Twitter response to SEC Framework
Katharine Wu @katherineykwu set the ball rolling on Twitter with her initial tweet:
🚨 THIS IS HUGE: the SEC just released an official statement on “Framework for ‘Investment Contract’ Analysis of Digital Assets” analyzing whether a digital asset is a security or not
READING NOW WILL POST ANALYSIS HERE STAY TUNED
— Katherine Wu (@katherineykwu) 3 April 2019
— Nathaniel Whittemore (@nlw) 4 April 2019
🚨Heard the SEC dropped guidance on tokens & ICOs and want to know WTF is what? 👇
And of course….
— Nathaniel Whittemore (@nlw) 4 April 2019
🔥😑💀 this SEC guidance on Howey Test re: ICOs basically kills crypto funds *and* airdrops in one swoop
“the asset is offered and purchased in quantities significantly greater than any user would reasonably need, or so small to make use of the asset in the network impractical”
— Meltem Demirors (@Melt_Dem) 3 April 2019
— Patrick Berarducci (@PatBerarducci) 3 April 2019
After digesting the contents of the SEC framework, Katherine Wu – of the founding team at Mesari Crypto – was actually moved to blog about it. One of her conclusions on the framework is:
“Unfortunately, there are still so many questions left unanswered and I suspect will leave both startups as well as legal practitioners with immense headaches. For example – the framework gives a broad ‘active participant’ definition when analyzing under the third prong of the Howey Test. Taken liberally, that definition could really impact and even hinder the process in which a token project/start-up can decentralize itself.”
If you cannot wade through the entire SEC Framework at this present time, Katherine recommends you read “…at least the following pages: page 9, which details the factors that would make something less likely to be a security; page 6 + 7 for characteristics that would make token holders ‘expect profits’, and page 3 + 4 +5 for all of the AP activities”.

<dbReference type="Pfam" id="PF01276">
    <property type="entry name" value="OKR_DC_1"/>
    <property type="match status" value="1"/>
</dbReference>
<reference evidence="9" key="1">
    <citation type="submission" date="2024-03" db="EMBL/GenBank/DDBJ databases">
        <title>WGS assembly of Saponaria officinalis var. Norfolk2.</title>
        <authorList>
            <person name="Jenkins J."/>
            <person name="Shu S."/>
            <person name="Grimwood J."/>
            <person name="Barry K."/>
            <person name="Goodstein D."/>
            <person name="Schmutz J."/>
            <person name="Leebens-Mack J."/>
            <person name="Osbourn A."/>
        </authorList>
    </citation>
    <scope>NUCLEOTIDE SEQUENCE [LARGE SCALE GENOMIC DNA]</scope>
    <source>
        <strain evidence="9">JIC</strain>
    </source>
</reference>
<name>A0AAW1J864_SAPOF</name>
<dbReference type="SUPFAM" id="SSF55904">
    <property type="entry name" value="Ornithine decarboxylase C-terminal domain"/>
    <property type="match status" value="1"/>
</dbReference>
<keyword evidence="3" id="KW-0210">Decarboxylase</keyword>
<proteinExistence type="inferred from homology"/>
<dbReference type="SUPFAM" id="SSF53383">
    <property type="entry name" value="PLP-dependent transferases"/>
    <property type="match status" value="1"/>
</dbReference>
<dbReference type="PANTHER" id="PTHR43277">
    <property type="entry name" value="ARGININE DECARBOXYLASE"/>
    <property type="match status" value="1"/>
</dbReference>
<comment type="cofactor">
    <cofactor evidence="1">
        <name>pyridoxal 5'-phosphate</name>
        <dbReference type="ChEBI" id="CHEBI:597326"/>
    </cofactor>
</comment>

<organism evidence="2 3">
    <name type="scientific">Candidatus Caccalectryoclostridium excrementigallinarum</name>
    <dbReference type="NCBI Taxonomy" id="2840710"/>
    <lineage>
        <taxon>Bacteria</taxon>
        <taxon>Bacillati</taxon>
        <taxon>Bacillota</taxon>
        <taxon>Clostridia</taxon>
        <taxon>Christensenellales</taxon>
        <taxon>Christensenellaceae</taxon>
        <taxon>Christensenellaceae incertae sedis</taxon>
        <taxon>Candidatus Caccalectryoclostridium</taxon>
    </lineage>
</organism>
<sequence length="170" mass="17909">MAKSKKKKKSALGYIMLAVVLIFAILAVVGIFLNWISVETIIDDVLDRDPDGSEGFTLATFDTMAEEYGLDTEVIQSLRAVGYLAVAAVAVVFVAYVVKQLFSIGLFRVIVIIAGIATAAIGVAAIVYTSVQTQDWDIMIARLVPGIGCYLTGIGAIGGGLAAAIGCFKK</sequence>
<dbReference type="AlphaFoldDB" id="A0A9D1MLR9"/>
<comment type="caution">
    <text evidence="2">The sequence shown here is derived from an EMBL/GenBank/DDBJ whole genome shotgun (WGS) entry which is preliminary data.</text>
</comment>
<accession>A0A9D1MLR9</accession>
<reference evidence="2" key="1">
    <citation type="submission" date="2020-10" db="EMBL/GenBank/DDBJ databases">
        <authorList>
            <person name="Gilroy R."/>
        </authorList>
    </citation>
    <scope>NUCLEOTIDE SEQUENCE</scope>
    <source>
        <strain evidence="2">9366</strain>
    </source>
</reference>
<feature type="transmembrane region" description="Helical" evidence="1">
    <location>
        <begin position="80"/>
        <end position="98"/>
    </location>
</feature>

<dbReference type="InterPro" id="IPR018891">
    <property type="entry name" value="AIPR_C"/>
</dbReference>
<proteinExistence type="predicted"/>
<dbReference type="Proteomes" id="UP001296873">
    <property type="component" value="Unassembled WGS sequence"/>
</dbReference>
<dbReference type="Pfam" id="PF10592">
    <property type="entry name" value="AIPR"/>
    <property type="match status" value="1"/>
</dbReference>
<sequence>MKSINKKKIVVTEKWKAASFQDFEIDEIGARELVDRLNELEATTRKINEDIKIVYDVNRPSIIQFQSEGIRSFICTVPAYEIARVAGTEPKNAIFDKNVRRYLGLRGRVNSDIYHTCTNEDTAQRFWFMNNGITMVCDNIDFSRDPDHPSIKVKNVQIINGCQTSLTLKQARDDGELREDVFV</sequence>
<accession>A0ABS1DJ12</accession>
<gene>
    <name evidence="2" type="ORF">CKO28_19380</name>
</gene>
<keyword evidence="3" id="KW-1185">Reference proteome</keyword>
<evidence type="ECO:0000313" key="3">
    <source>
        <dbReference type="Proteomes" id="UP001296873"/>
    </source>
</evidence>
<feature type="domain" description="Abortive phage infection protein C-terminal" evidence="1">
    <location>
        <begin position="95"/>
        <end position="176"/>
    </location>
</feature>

To no one’s surprise, I had more feelings about this (another 3,000 words worth of feelings, actually!!), so I wrote a blog post last night. If you’d like a deeper dive beyond this tweet thread of the SEC’s framework + no action letter, give this a read!https://t.co/bEpBjg5CHy
— Katherine Wu (@katherineykwu) 4 April 2019
SEC Framework Conclusion
The conclusion of the framework quite simply advises market participants to consider certain stated factors in “assessing whether a digital asset is offered or sold as an investment contract and, therefore, is a security”.
It also “identifies some of the factors to be considered in determining whether and when a digital asset may no longer be a security”, although these factors “are not intended to be exhaustive in evaluating whether a digital asset is an investment contract or any other type of security”.
But for such a long-awaited document, the SEC framework appears to raise as many questions as it sets out to answer among the crypto and legal community – and the factors discussed regarding whether a digital asset is a security are not set in stone, according to SEC:
These factors are not intended to be exhaustive in evaluating whether a digital asset is an investment contract or any other type of security, and no single factor is determinative; rather, we are providing them to assist those engaging in the offer, sale, or distribution of a digital asset, and their counsel, as they consider these issues. We encourage market participants to seek the advice of securities counsel and engage with the Staff through www.sec.gov/finhub.
SEC image licensed via Shutterstock.